Drat, already taken.
So I tried a couple others. None took.
So I sat and thought. It should be a good name. One that sticks out somewhat but not to odd or too difficult for me to remember how to spell it.
What about Hynkel? The name Chaplin used for The Great Dictator? No, don’t think so. While it was a great movie, Hynkel being a wonderful parody of Adolf Hitler, I wasn’t to keen on using a mass muderer related name. Verdoux from Monsieur Verdoux, but that’s about another mass murderer.
What about Calvero from Limelight? Sounds cool, Chaplin related, and as I thought about it later, it also has a link to a couple other interests. Buster Keaton (he makes a brilliant appearance in it) and also Nigel Bruce who plays Mr. Postant. Bruce is most famous for playing Dr. Watson opposite Basil Rathbone in the popular 1940s Sherlock Holmes films (Chaplin hired Bruce for that reason, since Chaplin has a part in Holmes history.
I soon “met” many people in that BBS’s chatroom, though only one person I have stayed in contact with since those days. Others changed their name a couple times but I kept mine. I liked it, it sounded cool, and it sounded like I was a guy, so I wouldn’t be hounded by guys.
That year would bring other things, good and bad, but I just wanted to note the beginning of a beautiful, and sometimes rough, relationship (of sorts).
It is strange and funny how what is laying around the house affects what your kid watches.
The 4th Doctor, aka Tom Baker. One of my, and Kristi's, favorite Doctors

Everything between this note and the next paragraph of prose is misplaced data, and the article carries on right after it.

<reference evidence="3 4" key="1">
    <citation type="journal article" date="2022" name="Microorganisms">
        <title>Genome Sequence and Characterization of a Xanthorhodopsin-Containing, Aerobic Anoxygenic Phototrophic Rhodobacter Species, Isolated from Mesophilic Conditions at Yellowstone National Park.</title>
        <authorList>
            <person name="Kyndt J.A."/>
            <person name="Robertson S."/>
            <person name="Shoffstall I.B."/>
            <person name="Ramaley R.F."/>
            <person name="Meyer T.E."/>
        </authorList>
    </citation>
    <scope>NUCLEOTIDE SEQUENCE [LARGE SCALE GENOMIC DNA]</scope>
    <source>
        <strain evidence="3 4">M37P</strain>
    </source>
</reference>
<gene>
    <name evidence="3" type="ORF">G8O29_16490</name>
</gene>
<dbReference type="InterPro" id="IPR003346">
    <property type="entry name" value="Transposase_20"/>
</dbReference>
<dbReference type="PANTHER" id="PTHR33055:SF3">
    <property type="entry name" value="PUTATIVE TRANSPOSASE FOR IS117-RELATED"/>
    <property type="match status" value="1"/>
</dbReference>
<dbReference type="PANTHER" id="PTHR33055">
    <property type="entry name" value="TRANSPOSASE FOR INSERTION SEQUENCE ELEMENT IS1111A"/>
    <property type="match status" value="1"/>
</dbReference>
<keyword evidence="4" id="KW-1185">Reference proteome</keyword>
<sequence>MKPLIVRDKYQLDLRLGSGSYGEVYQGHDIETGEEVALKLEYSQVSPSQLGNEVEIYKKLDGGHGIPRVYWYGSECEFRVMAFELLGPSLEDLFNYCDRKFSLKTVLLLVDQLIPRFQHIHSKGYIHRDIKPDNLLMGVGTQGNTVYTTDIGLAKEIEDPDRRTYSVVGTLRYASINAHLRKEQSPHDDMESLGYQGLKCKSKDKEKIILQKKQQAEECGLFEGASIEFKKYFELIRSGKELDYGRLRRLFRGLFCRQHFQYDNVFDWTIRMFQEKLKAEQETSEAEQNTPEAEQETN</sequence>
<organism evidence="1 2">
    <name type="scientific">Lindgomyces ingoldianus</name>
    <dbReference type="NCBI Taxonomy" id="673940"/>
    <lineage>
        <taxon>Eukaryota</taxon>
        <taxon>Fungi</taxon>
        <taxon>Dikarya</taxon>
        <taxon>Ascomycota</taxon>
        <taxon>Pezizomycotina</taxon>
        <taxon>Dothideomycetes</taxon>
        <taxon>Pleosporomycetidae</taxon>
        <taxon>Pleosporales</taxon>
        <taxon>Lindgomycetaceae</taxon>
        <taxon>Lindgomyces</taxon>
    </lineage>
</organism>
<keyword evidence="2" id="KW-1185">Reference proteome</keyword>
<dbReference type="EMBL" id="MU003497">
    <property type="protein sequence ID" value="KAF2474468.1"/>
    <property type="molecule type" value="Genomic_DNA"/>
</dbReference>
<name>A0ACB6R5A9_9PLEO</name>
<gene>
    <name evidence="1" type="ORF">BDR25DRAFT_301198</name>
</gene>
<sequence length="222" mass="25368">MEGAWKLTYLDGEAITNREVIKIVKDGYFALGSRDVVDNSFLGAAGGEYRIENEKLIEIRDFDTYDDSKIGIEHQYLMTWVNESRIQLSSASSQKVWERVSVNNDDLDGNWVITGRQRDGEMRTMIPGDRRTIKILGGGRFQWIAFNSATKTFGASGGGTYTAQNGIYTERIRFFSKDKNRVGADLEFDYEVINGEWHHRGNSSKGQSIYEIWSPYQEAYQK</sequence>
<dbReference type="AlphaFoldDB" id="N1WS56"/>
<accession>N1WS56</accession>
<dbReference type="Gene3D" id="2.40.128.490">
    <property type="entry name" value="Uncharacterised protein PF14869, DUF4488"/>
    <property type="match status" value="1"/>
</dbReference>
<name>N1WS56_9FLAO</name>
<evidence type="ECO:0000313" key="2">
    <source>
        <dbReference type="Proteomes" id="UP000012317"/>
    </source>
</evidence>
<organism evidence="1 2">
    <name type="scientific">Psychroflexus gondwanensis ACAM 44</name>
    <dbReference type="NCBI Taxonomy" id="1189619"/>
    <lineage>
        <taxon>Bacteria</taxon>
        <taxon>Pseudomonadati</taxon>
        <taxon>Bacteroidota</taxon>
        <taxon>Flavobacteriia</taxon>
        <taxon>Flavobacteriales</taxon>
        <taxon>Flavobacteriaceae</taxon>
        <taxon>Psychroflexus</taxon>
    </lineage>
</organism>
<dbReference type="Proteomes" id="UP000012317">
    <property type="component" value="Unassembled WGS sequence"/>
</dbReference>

I remember when Kristi was 3 (she’s now 10), she saw one of my old Doctor Who VHS tapes in the cabinet, “Full Circle” starring Tom Baker as the 4th Doctor.
She put it in the machine and started watching it. And then she watched it again. And again. And again. I had a few others but for some reason she liked this one a lot. She would get scared of the monsters and laugh whenever the Doctor who give off his big toothy smile.
I should add that I did not watch Doctor Who much when Kristi was awake. Usually it was her shows like Blue’s Clues, Sesame Street, Dora the Explorer, etc. so it’s not like she just watched it when I watched it.
Since then she has become a fan of the renewed Doctor Who series and likes David Tennant as much as Tom.
And just yesterday I was watching Charlie Chaplin’s City Lights while folding the
Could it be that I have a future silent film fan in the making?
laundry. Kristi was watching Pokemon videos on Youtube (She loves Pokemon!). When I got up to put some clothes away, I left the movie playing. I came back a couple minutes later and there was Kristi laying on the sofa watching City Lights. Not her Pokemon!
Since she caught it in the middle of the movie, I explained some of what was going on, like why the millionaire treated Charlie different drunk versus sober, and that the young lady who Charlie falls in love with is blind.
Now that Katie, my other daughter, is almost 3, she has discovered something even more off the
The controversial brothers from the 1960s got the attention of my almost 3 year old
wall. The Smothers Brothers. She often sits on my lap watching YouTube videos, and the other day she saw the Smothers Brothers Comedy Hour Season 3 DVD set sitting on my desk where my computer is. She pointed to it wanting to watch it. She likes watching them sing. Even when they are talking she will sit there glued as they talk about the Vietnam War and student protests and so on. I don’t go into explaining what happened back in the 1960s, what the protests were about or anything… I’ll wait to explain that when she’s older :).
But it’s weird how my kids pick up on my interests like that.